In Lynch’s films, however, the next symbol never resolves the last. Even as their  narratives contort the path from dreams to meaning—in Mullholland Drive, for instance, each of the two lead actors plays two characters in a way that mystifies the limits of the film’s illusion—his art gives up that irresolute, Jungian thrill. Pop surrealism leads to pop psychoanalysis. “My head is disconnected,” reads the text above a cartoon man in a grisaille painting of the same name (c.1994); sure enough, a box hovers above a figure’s clipped neck. In a large triptych on panel, Boy Lights Fire (2010), a mush-faced kid reaches dream-long arms across a tiny black house to strike a match. Lynch sees childishness—not only the depiction of children, and toy-like rendering, but a faux-naif approach to his subjects—as opening up possibility, returning to the prelapsarian freedom of imagination before we settle into routinized, adult thought. Lynch paints the inescapable tortures of dreams—not the bugs under the perfect green lawn so much as an ineradicable unease with bugs, a hardwired disgust underlying a universal-ish sort of symbolism. BOY. FIRE. HOUSE. Bad. But while his films move on from there, the paintings stay put.

Thus, Lynch trades the virtuosity of his films for a technically accomplished but rhetorically stunted vision of the plastic arts. He offers an aesthetic fiction: a dedicated insider, with art school chops and a respectable dealer, wielding the aesthetic of Art Brut or Outsider—that is to say, a put-on authenticity. Yet any student of Lynch knows that authenticity is just another sham. Lynch seems to know this too. The paintings and drawings exhibit a transparent attempt to be weird,
and to (maybe) symbolize something more than weirdness itself: a de facto perversion of authentic expression, as if only fucked-up thought can be true. Naturally. The experience of these spooky inklings comes not as a shock, but as consummation.

Day in and day out, minor screenwriters workshop their scripts in the coffee shops of Los Feliz (not quite East Hollywood, let alone Mulholland), trying to arrive at the right tessellation of Krav Maga guru, gas station, and loaded gun. Lynch’s paintings likewise shuffle clichés. This is not what Lynch does in his films, where he banishes cliché to a life behind a dumpster or has cliché’s body go undiscovered. We dream in films, not drawings. And, while we’re dreaming, those rolling scenes feel vital and threatening in a way that never survives their recollection as waking, static surrealism. The moving image, in contrast, might leverage its action against the clichés it propels, even as set, character, and plot follow familiar paths (the conventions that Gilles Deleuze calls “the crisis of both the action-image and the American Dream”6). On a Mulholland Drive of dusty high beams and midnight runs, Lynch the filmmaker makes cliché into a vehicle.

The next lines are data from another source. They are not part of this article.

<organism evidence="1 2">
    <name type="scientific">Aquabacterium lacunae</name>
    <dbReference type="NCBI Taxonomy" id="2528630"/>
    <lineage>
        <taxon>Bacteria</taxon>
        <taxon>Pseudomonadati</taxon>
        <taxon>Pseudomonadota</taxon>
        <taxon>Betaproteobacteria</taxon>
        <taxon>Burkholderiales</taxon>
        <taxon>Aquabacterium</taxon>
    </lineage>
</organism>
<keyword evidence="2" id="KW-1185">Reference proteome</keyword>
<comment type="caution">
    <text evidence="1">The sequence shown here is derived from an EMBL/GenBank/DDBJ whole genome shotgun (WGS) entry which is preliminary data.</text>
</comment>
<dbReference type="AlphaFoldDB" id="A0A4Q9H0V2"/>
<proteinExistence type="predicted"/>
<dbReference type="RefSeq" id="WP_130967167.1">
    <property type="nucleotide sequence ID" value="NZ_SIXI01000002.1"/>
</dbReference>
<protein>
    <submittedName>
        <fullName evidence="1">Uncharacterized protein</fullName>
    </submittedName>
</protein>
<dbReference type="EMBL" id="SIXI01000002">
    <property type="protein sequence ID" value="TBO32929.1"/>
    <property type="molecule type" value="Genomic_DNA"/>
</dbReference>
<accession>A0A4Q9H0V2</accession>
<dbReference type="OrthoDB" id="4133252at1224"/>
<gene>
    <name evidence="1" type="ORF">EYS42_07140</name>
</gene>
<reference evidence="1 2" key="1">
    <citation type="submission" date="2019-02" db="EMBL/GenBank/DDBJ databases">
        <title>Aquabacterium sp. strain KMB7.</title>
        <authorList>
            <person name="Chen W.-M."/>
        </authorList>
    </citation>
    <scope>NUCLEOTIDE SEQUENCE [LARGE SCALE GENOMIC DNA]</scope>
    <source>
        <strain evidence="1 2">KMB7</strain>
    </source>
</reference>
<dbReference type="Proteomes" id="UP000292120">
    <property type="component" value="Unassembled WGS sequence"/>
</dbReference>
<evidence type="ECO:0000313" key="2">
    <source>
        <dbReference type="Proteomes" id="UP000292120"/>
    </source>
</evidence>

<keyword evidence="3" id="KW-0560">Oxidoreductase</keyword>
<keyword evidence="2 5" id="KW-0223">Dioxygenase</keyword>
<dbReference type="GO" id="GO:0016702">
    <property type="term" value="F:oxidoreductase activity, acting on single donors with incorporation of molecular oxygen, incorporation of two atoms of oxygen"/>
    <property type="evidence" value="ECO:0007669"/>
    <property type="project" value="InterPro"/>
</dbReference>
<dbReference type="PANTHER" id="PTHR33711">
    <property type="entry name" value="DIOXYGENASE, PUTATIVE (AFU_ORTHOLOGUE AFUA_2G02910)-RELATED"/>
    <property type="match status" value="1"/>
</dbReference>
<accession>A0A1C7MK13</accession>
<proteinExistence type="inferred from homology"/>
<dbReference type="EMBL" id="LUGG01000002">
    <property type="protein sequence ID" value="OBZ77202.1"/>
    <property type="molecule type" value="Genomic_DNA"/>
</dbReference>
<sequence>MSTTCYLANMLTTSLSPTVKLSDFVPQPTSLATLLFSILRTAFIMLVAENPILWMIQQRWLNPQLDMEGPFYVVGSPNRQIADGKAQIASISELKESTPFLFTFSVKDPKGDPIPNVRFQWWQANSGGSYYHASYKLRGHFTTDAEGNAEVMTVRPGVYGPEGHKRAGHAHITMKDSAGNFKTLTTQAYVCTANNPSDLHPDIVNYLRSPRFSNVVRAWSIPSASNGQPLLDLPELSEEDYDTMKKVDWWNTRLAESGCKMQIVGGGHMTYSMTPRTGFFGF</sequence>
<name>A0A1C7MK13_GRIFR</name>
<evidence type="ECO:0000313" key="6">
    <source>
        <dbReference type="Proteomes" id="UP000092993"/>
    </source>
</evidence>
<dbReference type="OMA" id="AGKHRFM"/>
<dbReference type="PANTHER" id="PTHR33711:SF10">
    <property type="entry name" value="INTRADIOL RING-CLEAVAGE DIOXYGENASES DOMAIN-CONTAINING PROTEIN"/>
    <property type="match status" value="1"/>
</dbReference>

Lynch’s first moving-image work was a hybrid: Six men getting sick (1967) consists of a film of six men puking in unison, projected onto a white relief of three more men. Their stomachs well up with red fluid, and they vomit; the film loops. What remains at stake in this artwork isn’t so much its bald parable of immobility and disgust, its depiction of men trapped in a Sisyphean barf fest—granted, an appropriate response to the modern condition—but its diagnosable conflict between moving and not. This dynamic, absent in Lynch’s drawings and paintings, is amply illustrated by the city itself: One warm Hollywood evening, a white late-model sedan pulls to the curb in front of a theater. A man rolls down the back passenger window, and vomits, orange, all down the car’s white side. People in line outside are revolted, or amused; some don’t notice. The car sulks back into traffic.    

David Lynch, I Was A Teenage Insect (2018) (installation view). Image courtesy of the artist and Kayne Griffin Corcoran. Photo: Flying Studio, Los Angeles.

David Lynch, Sally Has Two Heads (2013). Mixed media on paper mounted to wood panel, 31 x 27 inches. Image courtesy of the artist and Kayne Griffin Corcoran.

David Lynch, Billy (and His Friends) Did Find Sally in the Tree (2018). Mixed media painting, 66 x 66 inches. Image courtesy of the artist and Kayne Griffin Corcoran. Photo: Flying Studio, Los Angeles.

David Lynch, Ricky Finds out He Has Shit for Brains (2017). Mixed media painting, 31 x 27 inches. Image courtesy of the artist and Kayne Griffin Corcoran. Photo: Flying Studio, Los Angeles.

Originally published in Carla issue 14

 

  1. David Lynch, interviewed by Alex Israel, Purple Magazine, F/W 2011, issue 16, http://purple.fr/magazine/fw-2011-issue-16/david-lynch/.
  2.  Rick Barnes, Olivia Neergaard-Holm, and Jon Nguyen, dirs., David Lynch: The Art Life (2016; Denmark), film.
  3. Robert Cozzolino, David Lynch: The Unified Field (Berkeley: U of C Press, 2014).
  4. Ken Johnson, “Forever Wild at Heart,” The New York Times, September 17, 2014, https://www.nytimes.com/2014/09/18/arts/design/exploring-david-lynchs-paintings-and-drawings.html.
  5. For instance, Thomas Micchelli describes Lynch’s paintings as “chunks of crystalized consciousness that have cracked off his monumental id and fallen to the studio floor, where he picked them up and glued them to ratty sheets of cardboard.” Thomas Micchelli, “Shrapnel from the Skies,” Hyperallergic, October 11, 2014, http://hyperallergic.com/154145/shrapnel-from-the-skies-the-paintings-of-david-lynch/.
  6. Gilles Deleuze, Cinema I: The Movement-Image (Minneapolis: U of Minnesota P, 1986), 210.